Work Order/ Case Claiming Policy

Crisis Cleanup is collaborative, and only works when each organization respects others' ability and right to help survivors. We ask that you follow these rules:

  • In general, only claim work orders/cases that you can complete in a few days.
  • Never claim work orders/cases more than six days in advance.
  • Never claim large numbers of work orders/cases in an area unless you intend to complete them all within six days at the most.
  • Unclaim work orders/cases right away if you cannot complete them.

Contact Us if you need to unclaim a large number of work orders.

Examples:

Example 1: You are a team leader planning to lead a team on Saturday. On the Wednesday prior, you log into Crisis Cleanup and claim a few work orders. You are reasonably sure you can complete all of them on Saturday. You contact each resident and arrange a time to help.

Great! This is exactly how you should use Crisis Cleanup.

Example 2: You arrive at a disaster and estimate you can recruit 500 volunteers in the next few weeks. You claim 50 work orders, intending to complete them in the next few weeks.

Not OK: Even if you reach your volunteer targets, it isn't fair to make survivors wait. Only claim if you can complete them within six days.

Example 3: Your team has claimed four work orders:

  1. The first person isn't home: Unclaim it. You may re-claim the person if you contact them later.
  2. The second person reschedules: Keep it. Because you have scheduled a time, the resident is expecting you. Mark it "Open, assigned."
  3. The third work order has been done by others: Keep it. Mark it "Closed, done by others."
  4. You complete the fourth work order:Keep it. Mark it "Closed, completed.

Example 4: You have claimed work order A123, but have not scheduled a time to work. Another organization contacts you and explains they already have an appointment scheduled with that person but had forgotten to claim the work order. What should you do?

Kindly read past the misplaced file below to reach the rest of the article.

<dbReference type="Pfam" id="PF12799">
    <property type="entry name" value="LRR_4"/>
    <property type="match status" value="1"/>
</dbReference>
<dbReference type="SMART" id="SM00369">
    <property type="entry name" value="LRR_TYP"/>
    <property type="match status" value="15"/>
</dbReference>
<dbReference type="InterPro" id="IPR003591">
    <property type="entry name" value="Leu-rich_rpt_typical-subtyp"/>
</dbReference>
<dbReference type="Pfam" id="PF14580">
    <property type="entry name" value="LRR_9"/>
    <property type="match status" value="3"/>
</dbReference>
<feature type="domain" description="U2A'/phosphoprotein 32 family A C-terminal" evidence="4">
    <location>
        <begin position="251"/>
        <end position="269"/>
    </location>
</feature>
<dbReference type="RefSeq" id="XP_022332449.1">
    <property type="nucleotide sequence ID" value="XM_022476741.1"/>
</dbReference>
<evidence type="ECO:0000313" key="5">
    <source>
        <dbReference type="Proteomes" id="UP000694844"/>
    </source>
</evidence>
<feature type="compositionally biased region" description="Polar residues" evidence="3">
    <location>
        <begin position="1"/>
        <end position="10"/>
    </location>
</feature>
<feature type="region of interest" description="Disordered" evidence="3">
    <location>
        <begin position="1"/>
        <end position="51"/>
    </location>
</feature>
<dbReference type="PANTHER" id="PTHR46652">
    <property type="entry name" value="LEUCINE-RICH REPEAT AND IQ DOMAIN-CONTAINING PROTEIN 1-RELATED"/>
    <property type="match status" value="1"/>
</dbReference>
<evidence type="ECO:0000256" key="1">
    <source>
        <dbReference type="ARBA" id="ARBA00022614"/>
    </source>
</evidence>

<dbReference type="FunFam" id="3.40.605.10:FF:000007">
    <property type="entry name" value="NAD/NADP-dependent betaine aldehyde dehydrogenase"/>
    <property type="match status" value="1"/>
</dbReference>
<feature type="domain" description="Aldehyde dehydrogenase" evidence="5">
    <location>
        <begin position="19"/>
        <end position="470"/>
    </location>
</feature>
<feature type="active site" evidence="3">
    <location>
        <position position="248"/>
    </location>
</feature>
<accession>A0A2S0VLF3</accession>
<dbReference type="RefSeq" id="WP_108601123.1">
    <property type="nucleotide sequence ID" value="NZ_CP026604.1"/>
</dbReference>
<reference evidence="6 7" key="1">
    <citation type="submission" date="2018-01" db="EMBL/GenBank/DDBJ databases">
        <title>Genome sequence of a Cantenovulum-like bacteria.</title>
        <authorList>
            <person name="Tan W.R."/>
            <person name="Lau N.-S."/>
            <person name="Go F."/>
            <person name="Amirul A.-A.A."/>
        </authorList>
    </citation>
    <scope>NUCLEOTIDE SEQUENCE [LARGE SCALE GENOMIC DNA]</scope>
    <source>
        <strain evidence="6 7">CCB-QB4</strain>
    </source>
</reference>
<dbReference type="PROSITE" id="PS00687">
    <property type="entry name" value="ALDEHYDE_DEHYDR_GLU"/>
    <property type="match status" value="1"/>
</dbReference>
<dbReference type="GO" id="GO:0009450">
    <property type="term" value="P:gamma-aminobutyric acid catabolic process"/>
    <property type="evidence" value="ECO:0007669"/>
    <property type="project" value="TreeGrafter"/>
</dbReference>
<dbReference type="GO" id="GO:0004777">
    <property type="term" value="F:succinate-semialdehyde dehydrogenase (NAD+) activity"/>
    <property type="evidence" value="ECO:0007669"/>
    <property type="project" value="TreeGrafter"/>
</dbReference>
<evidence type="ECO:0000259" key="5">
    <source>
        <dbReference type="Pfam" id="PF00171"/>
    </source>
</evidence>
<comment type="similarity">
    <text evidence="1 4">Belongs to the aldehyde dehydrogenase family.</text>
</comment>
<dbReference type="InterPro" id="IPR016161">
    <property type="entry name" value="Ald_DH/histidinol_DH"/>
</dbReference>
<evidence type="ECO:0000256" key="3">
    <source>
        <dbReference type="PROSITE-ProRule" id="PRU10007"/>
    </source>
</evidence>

Play nice. Unclaim the work order and allow the other organization to claim it. You should always work things out with the other organization in a way that is fair. In this case, they already have an appointment scheduled and you do not.

Example 5: Your organization is demobilizing. You log on to Crisis Cleanup to update work orders and realize there are several cases your group never completed. What should you do?

Unclaim them. At a minimum, unclaim each work order and set the status to, "Open, unassigned." Make any notes about the status for other relief organizations that might help them in the future. Tell the resident you are unable to help. If possible, coordinate with other organizations to ensure they are helped after you leave.

Example 6: It has been several months since the disaster, and it is your job to find out who has been helped as long term recovery begins. You find that one organization that left months ago failed to unclaim work orders, even though they never helped. What should you do?

  • Contact the organization. First, always try to contact the organization and ask them to unclaim the work orders.
  • Contact Us. If you are unable to reach the organization, contact us. DO NOT contact us until you have made repeated attempts to contact the organization and can demonstrate they are completely inaccessible. If they are missing and inaccessible, we can help unclaim those work orders.

Policy Effective: September 8, 2016. Updated: December 10, 2016 (clarified examples).

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1 Comments

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    Eunice T Dixon

    I am having difficulty going through all of the details.  It seems that I understand what I am to do, yet, I am not successful.

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